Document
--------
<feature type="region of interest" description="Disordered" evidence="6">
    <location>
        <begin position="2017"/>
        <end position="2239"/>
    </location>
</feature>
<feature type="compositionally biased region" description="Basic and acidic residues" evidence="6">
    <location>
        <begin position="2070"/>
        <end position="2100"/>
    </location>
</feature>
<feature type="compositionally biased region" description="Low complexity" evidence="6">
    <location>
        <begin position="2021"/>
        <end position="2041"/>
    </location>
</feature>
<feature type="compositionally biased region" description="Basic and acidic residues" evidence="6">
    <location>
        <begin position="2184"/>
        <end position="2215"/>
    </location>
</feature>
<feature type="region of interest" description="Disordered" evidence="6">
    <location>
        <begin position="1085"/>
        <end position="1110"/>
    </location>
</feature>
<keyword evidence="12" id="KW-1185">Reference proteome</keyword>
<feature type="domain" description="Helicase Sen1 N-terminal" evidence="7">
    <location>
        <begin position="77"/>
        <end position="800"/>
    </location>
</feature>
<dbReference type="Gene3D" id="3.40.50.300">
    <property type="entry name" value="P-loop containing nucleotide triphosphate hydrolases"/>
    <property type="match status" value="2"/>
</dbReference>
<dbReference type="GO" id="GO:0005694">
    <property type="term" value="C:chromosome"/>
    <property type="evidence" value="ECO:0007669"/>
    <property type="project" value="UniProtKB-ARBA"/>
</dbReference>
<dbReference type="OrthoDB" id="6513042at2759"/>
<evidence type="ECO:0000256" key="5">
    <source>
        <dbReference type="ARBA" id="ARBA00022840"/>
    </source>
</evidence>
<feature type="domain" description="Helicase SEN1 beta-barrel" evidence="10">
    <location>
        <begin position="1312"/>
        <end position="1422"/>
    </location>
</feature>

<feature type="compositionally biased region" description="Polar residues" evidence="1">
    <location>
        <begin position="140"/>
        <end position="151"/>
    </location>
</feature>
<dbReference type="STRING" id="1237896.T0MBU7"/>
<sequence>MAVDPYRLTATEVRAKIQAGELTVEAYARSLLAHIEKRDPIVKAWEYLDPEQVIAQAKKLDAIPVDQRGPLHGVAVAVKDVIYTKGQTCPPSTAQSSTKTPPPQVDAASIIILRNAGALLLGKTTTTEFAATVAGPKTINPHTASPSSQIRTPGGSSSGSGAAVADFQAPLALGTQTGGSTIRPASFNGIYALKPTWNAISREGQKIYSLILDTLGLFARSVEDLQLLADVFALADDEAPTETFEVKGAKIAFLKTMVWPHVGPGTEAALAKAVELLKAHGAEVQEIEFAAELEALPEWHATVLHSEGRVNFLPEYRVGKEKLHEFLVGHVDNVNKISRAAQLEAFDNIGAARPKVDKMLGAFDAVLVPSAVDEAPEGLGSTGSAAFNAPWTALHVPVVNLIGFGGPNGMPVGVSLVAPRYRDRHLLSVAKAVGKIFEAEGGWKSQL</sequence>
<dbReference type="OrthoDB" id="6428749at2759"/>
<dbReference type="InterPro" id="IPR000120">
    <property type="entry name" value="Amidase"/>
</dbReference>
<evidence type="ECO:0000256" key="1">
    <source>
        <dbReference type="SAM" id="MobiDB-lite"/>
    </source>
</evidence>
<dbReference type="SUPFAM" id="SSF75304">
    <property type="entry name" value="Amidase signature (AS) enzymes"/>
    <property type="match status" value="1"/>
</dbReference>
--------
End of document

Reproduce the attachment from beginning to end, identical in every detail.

<feature type="region of interest" description="Disordered" evidence="6">
    <location>
        <begin position="2017"/>
        <end position="2239"/>
    </location>
</feature>
<feature type="compositionally biased region" description="Basic and acidic residues" evidence="6">
    <location>
        <begin position="2070"/>
        <end position="2100"/>
    </location>
</feature>
<feature type="compositionally biased region" description="Low complexity" evidence="6">
    <location>
        <begin position="2021"/>
        <end position="2041"/>
    </location>
</feature>
<feature type="compositionally biased region" description="Basic and acidic residues" evidence="6">
    <location>
        <begin position="2184"/>
        <end position="2215"/>
    </location>
</feature>
<feature type="region of interest" description="Disordered" evidence="6">
    <location>
        <begin position="1085"/>
        <end position="1110"/>
    </location>
</feature>
<keyword evidence="12" id="KW-1185">Reference proteome</keyword>
<feature type="domain" description="Helicase Sen1 N-terminal" evidence="7">
    <location>
        <begin position="77"/>
        <end position="800"/>
    </location>
</feature>
<dbReference type="Gene3D" id="3.40.50.300">
    <property type="entry name" value="P-loop containing nucleotide triphosphate hydrolases"/>
    <property type="match status" value="2"/>
</dbReference>
<dbReference type="GO" id="GO:0005694">
    <property type="term" value="C:chromosome"/>
    <property type="evidence" value="ECO:0007669"/>
    <property type="project" value="UniProtKB-ARBA"/>
</dbReference>
<dbReference type="OrthoDB" id="6513042at2759"/>
<evidence type="ECO:0000256" key="5">
    <source>
        <dbReference type="ARBA" id="ARBA00022840"/>
    </source>
</evidence>
<feature type="domain" description="Helicase SEN1 beta-barrel" evidence="10">
    <location>
        <begin position="1312"/>
        <end position="1422"/>
    </location>
</feature>

<feature type="compositionally biased region" description="Polar residues" evidence="1">
    <location>
        <begin position="140"/>
        <end position="151"/>
    </location>
</feature>
<dbReference type="STRING" id="1237896.T0MBU7"/>
<sequence>MAVDPYRLTATEVRAKIQAGELTVEAYARSLLAHIEKRDPIVKAWEYLDPEQVIAQAKKLDAIPVDQRGPLHGVAVAVKDVIYTKGQTCPPSTAQSSTKTPPPQVDAASIIILRNAGALLLGKTTTTEFAATVAGPKTINPHTASPSSQIRTPGGSSSGSGAAVADFQAPLALGTQTGGSTIRPASFNGIYALKPTWNAISREGQKIYSLILDTLGLFARSVEDLQLLADVFALADDEAPTETFEVKGAKIAFLKTMVWPHVGPGTEAALAKAVELLKAHGAEVQEIEFAAELEALPEWHATVLHSEGRVNFLPEYRVGKEKLHEFLVGHVDNVNKISRAAQLEAFDNIGAARPKVDKMLGAFDAVLVPSAVDEAPEGLGSTGSAAFNAPWTALHVPVVNLIGFGGPNGMPVGVSLVAPRYRDRHLLSVAKAVGKIFEAEGGWKSQL</sequence>
<dbReference type="OrthoDB" id="6428749at2759"/>
<dbReference type="InterPro" id="IPR000120">
    <property type="entry name" value="Amidase"/>
</dbReference>
<evidence type="ECO:0000256" key="1">
    <source>
        <dbReference type="SAM" id="MobiDB-lite"/>
    </source>
</evidence>
<dbReference type="SUPFAM" id="SSF75304">
    <property type="entry name" value="Amidase signature (AS) enzymes"/>
    <property type="match status" value="1"/>
</dbReference>